It was the worst-kept secret in the automotive industry: Japanese automaker Toyota was developing a new car, and that new car is the Supra.
It was not exactly a new car. Four decades ago, Toyota introduced the Supra as an offshoot of the Celica. It was spun off because it was beginning to have its own identity and following. The Celica itself followed the trend begun when the market was hungry for a stylish, mid-priced sedan that could deliver performance with its big engines.
But what really did it for the Supra was when it shed the boxy look of the 1980s and lost a lot of weight. The hood, for example, was now made of aluminum. Thus was born the A80 (called the Mk IV in the US), the very same car that left Vin Diesel’s Dom Toretto asking for 10-second car.
In 2002, Toyota decided to stop making the Supra, but thanks to the tuners, it became one of the most in-demand second-hand cars in the market. In fact, its fourth – and last – generation could fetch several times more than its selling price (try six-figure USD’s for an original selling price of $40,000 for the A80) when it was brand-new. And when it stopped production, it continued to be a much-desired car for tuners and racers.
Thanks to the 2001 blockbuster movie The Fast & the Furious, it was reintroduced to a new generation as the car that could kick your sweet, brand-new ride all the way back to the shop where it no doubt started its sad life.
What the movie also highlighted was the secret of the Supra’s enduring appeal. It showed the main character spending most of the time building the Japanese muscle car to peak performance, reflecting the real-life romance of most tuners with the Supra.
Another legend surrounding the Supra is its unexpected inclusion in a stock car racing match, and its equally unexpected triumph over newer racing models at the time. It was perhaps the 1990s automotive version of Andy Ruiz, Jr., defeating champ Anthony Joshua Jackson and becoming the new (and unexpected) heavyweight champion of the world, and holder of the WBA, IBF, WBO, and IBO titles. The story only served to cement the Supra’s place in the racing world.
Thus, it was quite understandable why the Supra achieved legendary status, and its return fueled much Internet buzz.
Toyota was not oblivious to the fact, and it continued to tease and tease. In 2014, it showed the 2014 FT-1 Concept at the Detroit Motor Show. “FT” stands for Future Toyota, and though the concept car didn’t come with specifications, it suspiciously looked like the fourth-generation Supra (the mythical Mk IV). When it debuted the GR Racing Concept, however, all rumors were put to rest, and it was quickly followed by a prototype version unveiled in 2018. It turned out the company was already working on the All-New Toyota GR Supra since 2012.
All the excitement was not lost on Toyota. Company president Akio Toyoda, himself a racing enthusiast, even drove it himself at the 24-hour endurance challenge at Nürburgring, listing himself in the lineup as “Mr. Morizo.”
The All-New Toyota GR Supra was finally launched officially at the Detroit Motor Show early in 2019. It was launched in the Philippines this week, following a teaser at the Vios Racing Festival, ending its hiatus of nearly two decades. The arrival of the All-New Toyota GR Supra is also significant as it will be the first time a Toyota Supra will be retailed in the Philippines.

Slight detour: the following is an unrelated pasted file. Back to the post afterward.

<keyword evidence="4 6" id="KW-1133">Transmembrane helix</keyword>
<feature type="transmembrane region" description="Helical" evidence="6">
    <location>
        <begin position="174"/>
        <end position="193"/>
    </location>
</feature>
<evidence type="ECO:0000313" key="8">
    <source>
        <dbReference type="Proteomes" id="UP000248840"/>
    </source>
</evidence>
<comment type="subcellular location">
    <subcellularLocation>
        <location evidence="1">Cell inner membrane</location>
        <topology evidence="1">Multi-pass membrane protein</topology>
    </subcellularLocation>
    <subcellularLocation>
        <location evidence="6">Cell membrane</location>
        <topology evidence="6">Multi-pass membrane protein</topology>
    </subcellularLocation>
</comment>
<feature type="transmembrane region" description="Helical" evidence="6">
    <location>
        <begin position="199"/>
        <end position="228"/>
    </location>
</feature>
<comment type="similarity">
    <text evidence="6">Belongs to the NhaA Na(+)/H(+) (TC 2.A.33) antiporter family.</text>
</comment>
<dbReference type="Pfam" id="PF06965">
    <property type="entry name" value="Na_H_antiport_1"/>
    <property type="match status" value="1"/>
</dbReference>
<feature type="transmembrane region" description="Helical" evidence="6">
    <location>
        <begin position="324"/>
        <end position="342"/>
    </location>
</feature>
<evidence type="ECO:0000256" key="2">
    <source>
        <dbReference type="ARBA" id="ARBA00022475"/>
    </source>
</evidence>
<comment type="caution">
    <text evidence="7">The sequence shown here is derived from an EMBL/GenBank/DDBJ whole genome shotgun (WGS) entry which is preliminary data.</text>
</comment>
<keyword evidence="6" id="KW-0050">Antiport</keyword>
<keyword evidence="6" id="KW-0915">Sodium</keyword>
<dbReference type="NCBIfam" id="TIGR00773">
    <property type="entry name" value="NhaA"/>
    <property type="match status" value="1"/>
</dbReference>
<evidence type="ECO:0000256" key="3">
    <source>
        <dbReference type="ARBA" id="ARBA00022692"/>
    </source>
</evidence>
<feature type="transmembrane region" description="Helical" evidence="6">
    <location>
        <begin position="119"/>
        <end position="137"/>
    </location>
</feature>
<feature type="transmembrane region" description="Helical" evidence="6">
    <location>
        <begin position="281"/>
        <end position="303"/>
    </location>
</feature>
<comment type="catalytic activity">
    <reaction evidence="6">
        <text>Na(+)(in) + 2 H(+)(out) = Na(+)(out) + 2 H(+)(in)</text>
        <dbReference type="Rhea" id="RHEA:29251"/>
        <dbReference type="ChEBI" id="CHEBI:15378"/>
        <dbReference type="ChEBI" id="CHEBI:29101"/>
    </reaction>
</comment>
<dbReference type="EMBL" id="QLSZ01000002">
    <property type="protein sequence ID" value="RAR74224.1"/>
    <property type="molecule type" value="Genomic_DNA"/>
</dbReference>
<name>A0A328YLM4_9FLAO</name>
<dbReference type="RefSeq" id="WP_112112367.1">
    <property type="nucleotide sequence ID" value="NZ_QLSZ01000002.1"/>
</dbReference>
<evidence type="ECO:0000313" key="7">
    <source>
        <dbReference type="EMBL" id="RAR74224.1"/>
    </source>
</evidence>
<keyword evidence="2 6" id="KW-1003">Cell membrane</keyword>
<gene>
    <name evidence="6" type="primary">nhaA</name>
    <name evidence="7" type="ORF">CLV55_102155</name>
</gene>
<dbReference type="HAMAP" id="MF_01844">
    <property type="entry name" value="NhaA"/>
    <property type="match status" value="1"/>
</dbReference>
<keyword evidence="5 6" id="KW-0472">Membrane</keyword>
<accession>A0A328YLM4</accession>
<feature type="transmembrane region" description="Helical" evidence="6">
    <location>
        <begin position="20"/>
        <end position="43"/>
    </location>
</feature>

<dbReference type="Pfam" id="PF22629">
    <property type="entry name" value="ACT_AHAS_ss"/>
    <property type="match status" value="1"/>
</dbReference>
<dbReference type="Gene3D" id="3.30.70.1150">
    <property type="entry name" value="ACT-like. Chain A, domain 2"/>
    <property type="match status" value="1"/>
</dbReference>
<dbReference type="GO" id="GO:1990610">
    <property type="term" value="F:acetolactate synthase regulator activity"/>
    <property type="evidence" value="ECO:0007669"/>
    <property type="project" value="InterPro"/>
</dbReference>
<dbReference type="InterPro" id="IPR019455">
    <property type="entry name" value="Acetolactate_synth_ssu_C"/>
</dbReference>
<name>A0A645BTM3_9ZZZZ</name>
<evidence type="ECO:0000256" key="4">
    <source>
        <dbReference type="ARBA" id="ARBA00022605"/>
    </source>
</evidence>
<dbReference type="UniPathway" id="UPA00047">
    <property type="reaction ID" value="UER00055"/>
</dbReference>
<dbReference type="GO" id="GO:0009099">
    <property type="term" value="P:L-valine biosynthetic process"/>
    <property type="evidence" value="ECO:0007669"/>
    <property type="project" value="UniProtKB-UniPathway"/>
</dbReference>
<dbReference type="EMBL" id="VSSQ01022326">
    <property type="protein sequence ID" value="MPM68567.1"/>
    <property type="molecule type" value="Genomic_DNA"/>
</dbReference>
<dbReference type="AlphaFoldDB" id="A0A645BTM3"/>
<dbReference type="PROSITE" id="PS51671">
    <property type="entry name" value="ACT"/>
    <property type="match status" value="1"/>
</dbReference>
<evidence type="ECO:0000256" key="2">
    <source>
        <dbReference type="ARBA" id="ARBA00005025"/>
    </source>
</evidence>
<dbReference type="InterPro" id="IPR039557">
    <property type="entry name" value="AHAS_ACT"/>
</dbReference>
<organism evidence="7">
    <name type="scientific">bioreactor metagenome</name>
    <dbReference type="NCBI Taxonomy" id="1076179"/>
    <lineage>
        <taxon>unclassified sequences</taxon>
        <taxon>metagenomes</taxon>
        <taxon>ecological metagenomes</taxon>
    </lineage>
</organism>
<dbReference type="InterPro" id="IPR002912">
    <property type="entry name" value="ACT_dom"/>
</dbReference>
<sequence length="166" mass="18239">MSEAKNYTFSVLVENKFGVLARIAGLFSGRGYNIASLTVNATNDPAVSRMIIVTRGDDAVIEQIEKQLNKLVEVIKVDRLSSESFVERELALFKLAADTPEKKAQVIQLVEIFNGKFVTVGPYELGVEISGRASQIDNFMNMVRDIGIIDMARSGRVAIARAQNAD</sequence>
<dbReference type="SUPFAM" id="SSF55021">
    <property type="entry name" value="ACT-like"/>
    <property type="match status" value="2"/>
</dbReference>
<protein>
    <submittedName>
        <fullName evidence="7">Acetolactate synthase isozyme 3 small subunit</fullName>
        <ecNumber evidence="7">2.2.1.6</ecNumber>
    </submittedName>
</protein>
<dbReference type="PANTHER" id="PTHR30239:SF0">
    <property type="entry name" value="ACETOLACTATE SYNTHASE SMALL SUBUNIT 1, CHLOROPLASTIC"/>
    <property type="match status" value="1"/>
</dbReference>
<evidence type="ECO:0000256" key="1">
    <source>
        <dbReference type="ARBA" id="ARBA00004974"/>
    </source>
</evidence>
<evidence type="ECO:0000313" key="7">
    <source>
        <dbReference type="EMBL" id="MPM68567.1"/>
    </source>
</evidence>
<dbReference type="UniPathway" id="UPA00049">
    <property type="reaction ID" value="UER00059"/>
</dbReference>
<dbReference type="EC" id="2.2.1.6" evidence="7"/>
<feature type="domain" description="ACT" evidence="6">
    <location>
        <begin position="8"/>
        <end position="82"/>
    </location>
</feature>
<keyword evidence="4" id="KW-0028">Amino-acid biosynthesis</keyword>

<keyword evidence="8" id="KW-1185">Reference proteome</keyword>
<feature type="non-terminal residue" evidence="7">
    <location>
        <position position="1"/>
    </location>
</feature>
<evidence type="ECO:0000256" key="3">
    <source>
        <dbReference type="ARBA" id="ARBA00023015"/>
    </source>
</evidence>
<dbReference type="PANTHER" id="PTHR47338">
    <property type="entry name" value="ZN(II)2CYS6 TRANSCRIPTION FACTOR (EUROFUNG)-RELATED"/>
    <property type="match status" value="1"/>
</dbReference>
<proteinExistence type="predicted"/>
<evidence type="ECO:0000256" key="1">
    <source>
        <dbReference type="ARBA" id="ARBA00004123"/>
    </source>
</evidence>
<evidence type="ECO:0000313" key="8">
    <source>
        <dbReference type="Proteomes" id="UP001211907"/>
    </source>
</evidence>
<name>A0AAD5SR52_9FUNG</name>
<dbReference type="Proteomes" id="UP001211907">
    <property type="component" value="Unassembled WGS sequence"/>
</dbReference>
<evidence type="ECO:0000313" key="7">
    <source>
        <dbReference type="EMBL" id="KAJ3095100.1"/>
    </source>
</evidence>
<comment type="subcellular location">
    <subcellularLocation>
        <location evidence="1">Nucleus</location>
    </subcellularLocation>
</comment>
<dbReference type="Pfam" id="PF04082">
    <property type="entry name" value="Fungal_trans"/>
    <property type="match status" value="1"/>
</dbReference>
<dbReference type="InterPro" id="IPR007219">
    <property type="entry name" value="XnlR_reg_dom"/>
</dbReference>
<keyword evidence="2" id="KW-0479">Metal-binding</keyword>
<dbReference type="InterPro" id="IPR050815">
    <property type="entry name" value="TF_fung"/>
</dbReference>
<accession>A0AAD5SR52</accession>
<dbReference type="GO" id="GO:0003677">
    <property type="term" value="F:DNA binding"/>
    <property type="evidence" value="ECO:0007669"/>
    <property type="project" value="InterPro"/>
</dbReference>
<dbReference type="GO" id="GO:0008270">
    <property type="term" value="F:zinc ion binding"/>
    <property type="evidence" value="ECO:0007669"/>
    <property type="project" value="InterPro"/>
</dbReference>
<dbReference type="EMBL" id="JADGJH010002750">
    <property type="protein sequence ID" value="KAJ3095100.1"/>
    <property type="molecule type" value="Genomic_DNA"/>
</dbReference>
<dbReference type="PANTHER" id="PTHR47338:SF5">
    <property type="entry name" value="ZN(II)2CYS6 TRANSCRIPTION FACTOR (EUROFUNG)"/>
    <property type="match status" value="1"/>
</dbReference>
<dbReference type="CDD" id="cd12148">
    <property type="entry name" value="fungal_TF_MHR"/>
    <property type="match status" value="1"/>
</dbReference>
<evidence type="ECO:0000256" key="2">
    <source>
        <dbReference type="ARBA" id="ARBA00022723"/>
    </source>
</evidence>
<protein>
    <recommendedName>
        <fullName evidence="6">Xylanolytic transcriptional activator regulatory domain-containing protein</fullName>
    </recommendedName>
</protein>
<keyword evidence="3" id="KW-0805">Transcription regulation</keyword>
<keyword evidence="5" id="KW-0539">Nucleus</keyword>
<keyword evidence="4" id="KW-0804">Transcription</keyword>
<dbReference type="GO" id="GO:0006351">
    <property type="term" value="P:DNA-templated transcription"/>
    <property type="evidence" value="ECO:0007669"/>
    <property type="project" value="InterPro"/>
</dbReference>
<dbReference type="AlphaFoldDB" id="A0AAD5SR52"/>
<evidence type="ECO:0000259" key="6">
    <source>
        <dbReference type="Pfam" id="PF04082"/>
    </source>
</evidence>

From all indications, the specs of the fifth-generation Supra all point to hypercar performance.
The All-New Toyota GR Supra will be known as the A90 or Mk. V. The ”GR” in the name, by the way, stands for Gazoo Racing, Toyota’s performance development arm, and the new fifth-generation Supra will be first to be a Toyota Gazoo Racing model.
The Philippine variant is powered by a twin-scroll turbocharged, in-line six-cylinder engine, with a maximum output of 335hp and 500 Nm of torque. Staying true to its sportscar reputation, the GR Supra is a front-engine, rear-wheel-drive coupe that comes exclusively in 3.0L displacement and 8-speed automatic transmission.
The All-New Toyota GR Supra pays tribute to its great predecessors and has key styling features from both the Supra A80 (1993) and the Toyota 2000 GT (1967). Its most striking feature is the double bubble roof and curves in the sheet metal. These features are both form and function as they reduce lift and drag.
The stance is low and wide, and its grille is flanked by large air intakes on both sides. The lines taper down the flared spoilers and trapezoidal bumper with dual exhaust pipes plus a diffuser. Nineteen-inch forged aluminum wheels, with custom-made tires by Michelin complete the look.
The chassis and body frame have a 50:50 front-rear weight distribution for optimum cornering performance. In addition is a wheelbase-to-tread ratio of 1.55*1 is one of the smallest among mass production sports cars, important if you are to have excellent turning and responsiveness.
The interior of the Philippine variant comes purely in black, accentuated with luxurious muted carbon, Alcantara sports seats, and a three-spoke leather steering wheel. A narrow-sectioned dashboard that offers expansive forward visibility promises millimeter-precision.
Philippine owners can choose from eight colors, and the price ranges fro Php4.9 million to Php5.09 million. Toyota is also making sure that such performance receives competent and committed service to match, so it is making it available in Luzon. Visayas and Mindanao through 16 certified GR Performance dealerships.